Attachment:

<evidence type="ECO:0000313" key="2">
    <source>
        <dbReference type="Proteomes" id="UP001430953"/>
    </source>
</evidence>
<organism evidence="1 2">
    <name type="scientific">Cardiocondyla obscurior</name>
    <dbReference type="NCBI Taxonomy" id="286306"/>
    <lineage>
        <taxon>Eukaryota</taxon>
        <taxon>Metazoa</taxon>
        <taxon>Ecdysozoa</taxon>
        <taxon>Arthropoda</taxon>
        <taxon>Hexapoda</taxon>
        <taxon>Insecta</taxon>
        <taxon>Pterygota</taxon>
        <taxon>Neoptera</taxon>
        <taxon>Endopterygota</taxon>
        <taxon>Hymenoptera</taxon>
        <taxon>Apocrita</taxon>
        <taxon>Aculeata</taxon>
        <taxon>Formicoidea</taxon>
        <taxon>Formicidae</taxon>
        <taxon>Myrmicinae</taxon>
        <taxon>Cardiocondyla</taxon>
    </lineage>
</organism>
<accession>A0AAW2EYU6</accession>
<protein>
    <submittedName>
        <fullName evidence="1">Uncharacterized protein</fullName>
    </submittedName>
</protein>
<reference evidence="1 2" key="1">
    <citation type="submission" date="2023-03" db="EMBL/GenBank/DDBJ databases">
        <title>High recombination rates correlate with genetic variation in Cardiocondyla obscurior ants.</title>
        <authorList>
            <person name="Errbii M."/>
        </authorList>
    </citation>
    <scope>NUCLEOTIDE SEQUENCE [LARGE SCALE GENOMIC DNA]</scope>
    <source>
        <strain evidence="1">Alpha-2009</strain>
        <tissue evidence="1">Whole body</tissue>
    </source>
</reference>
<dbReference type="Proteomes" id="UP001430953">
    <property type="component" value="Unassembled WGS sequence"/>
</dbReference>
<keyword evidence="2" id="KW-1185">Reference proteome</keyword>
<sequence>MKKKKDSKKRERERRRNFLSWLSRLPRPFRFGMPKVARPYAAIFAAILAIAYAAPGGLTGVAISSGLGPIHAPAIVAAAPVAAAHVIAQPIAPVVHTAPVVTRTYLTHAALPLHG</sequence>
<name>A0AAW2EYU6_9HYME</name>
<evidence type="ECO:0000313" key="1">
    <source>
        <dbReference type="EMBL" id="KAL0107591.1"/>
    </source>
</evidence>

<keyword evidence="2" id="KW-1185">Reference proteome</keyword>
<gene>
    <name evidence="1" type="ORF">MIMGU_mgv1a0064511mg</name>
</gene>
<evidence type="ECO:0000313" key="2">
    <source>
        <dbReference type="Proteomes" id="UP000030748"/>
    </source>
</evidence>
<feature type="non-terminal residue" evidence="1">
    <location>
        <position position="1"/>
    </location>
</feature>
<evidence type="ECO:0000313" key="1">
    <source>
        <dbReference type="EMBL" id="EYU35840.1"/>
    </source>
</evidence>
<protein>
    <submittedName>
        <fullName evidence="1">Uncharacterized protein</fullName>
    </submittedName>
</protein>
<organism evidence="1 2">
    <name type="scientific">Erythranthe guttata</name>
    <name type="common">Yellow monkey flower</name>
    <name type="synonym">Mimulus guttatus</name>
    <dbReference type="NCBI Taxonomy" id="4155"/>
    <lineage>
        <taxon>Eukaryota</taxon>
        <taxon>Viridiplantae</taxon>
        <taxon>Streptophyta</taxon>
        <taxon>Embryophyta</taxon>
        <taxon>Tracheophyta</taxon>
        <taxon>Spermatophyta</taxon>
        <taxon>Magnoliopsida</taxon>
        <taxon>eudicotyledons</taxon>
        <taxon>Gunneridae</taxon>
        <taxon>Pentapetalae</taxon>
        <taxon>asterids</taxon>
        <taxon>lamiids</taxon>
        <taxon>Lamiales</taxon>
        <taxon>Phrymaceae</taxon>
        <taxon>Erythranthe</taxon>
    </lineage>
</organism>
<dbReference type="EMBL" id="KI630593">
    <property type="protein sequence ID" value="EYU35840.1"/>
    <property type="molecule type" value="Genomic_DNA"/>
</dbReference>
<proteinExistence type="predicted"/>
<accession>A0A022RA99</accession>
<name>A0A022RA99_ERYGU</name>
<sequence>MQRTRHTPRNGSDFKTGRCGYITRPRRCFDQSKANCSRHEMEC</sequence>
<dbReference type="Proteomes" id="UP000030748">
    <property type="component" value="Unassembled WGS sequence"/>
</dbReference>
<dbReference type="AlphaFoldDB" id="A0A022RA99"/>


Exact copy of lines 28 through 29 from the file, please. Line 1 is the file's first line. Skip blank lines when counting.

<accession>A0AAW2EYU6</accession>
<protein>